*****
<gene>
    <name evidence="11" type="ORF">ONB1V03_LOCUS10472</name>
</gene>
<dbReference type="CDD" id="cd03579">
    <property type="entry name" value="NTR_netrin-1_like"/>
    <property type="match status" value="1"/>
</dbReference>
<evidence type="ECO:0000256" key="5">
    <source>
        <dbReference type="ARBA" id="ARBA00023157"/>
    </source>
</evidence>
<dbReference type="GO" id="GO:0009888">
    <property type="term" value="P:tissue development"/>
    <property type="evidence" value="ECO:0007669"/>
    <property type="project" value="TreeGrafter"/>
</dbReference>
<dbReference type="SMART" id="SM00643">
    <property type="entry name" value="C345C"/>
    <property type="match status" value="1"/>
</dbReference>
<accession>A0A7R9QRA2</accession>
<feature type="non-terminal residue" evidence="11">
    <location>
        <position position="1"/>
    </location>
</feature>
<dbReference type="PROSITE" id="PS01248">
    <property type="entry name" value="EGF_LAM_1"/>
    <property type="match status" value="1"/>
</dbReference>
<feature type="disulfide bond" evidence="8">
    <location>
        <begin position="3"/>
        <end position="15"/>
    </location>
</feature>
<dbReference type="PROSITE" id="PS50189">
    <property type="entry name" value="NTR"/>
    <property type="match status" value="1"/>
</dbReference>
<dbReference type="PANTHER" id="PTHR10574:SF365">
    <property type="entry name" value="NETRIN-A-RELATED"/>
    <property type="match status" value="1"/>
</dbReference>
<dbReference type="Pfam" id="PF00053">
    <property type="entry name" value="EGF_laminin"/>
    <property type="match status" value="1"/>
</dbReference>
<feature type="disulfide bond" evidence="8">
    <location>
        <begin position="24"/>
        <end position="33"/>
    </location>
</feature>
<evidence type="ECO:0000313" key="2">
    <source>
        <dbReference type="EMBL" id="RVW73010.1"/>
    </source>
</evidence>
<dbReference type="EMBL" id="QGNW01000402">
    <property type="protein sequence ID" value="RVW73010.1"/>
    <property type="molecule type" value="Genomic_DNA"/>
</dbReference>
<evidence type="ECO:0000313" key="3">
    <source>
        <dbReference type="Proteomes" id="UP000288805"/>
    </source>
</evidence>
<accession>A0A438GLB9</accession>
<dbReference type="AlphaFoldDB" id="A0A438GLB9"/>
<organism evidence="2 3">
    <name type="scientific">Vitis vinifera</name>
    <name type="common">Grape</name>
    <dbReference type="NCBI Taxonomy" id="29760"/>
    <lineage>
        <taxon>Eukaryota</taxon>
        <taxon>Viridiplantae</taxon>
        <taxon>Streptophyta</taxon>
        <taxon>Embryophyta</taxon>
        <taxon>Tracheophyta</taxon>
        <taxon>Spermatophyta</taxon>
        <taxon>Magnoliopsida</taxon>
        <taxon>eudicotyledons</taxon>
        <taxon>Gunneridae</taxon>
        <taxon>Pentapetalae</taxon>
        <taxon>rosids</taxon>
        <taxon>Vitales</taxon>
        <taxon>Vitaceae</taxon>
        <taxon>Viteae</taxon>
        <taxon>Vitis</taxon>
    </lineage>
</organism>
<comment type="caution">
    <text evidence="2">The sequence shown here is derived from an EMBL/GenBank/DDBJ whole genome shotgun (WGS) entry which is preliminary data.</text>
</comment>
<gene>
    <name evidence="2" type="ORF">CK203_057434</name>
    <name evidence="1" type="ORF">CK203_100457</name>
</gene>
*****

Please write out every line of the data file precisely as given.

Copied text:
<gene>
    <name evidence="11" type="ORF">ONB1V03_LOCUS10472</name>
</gene>
<dbReference type="CDD" id="cd03579">
    <property type="entry name" value="NTR_netrin-1_like"/>
    <property type="match status" value="1"/>
</dbReference>
<evidence type="ECO:0000256" key="5">
    <source>
        <dbReference type="ARBA" id="ARBA00023157"/>
    </source>
</evidence>
<dbReference type="GO" id="GO:0009888">
    <property type="term" value="P:tissue development"/>
    <property type="evidence" value="ECO:0007669"/>
    <property type="project" value="TreeGrafter"/>
</dbReference>
<dbReference type="SMART" id="SM00643">
    <property type="entry name" value="C345C"/>
    <property type="match status" value="1"/>
</dbReference>
<accession>A0A7R9QRA2</accession>
<feature type="non-terminal residue" evidence="11">
    <location>
        <position position="1"/>
    </location>
</feature>
<dbReference type="PROSITE" id="PS01248">
    <property type="entry name" value="EGF_LAM_1"/>
    <property type="match status" value="1"/>
</dbReference>
<feature type="disulfide bond" evidence="8">
    <location>
        <begin position="3"/>
        <end position="15"/>
    </location>
</feature>
<dbReference type="PROSITE" id="PS50189">
    <property type="entry name" value="NTR"/>
    <property type="match status" value="1"/>
</dbReference>
<dbReference type="PANTHER" id="PTHR10574:SF365">
    <property type="entry name" value="NETRIN-A-RELATED"/>
    <property type="match status" value="1"/>
</dbReference>
<dbReference type="Pfam" id="PF00053">
    <property type="entry name" value="EGF_laminin"/>
    <property type="match status" value="1"/>
</dbReference>
<feature type="disulfide bond" evidence="8">
    <location>
        <begin position="24"/>
        <end position="33"/>
    </location>
</feature>
<evidence type="ECO:0000313" key="2">
    <source>
        <dbReference type="EMBL" id="RVW73010.1"/>
    </source>
</evidence>
<dbReference type="EMBL" id="QGNW01000402">
    <property type="protein sequence ID" value="RVW73010.1"/>
    <property type="molecule type" value="Genomic_DNA"/>
</dbReference>
<evidence type="ECO:0000313" key="3">
    <source>
        <dbReference type="Proteomes" id="UP000288805"/>
    </source>
</evidence>
<accession>A0A438GLB9</accession>
<dbReference type="AlphaFoldDB" id="A0A438GLB9"/>
<organism evidence="2 3">
    <name type="scientific">Vitis vinifera</name>
    <name type="common">Grape</name>
    <dbReference type="NCBI Taxonomy" id="29760"/>
    <lineage>
        <taxon>Eukaryota</taxon>
        <taxon>Viridiplantae</taxon>
        <taxon>Streptophyta</taxon>
        <taxon>Embryophyta</taxon>
        <taxon>Tracheophyta</taxon>
        <taxon>Spermatophyta</taxon>
        <taxon>Magnoliopsida</taxon>
        <taxon>eudicotyledons</taxon>
        <taxon>Gunneridae</taxon>
        <taxon>Pentapetalae</taxon>
        <taxon>rosids</taxon>
        <taxon>Vitales</taxon>
        <taxon>Vitaceae</taxon>
        <taxon>Viteae</taxon>
        <taxon>Vitis</taxon>
    </lineage>
</organism>
<comment type="caution">
    <text evidence="2">The sequence shown here is derived from an EMBL/GenBank/DDBJ whole genome shotgun (WGS) entry which is preliminary data.</text>
</comment>
<gene>
    <name evidence="2" type="ORF">CK203_057434</name>
    <name evidence="1" type="ORF">CK203_100457</name>
</gene>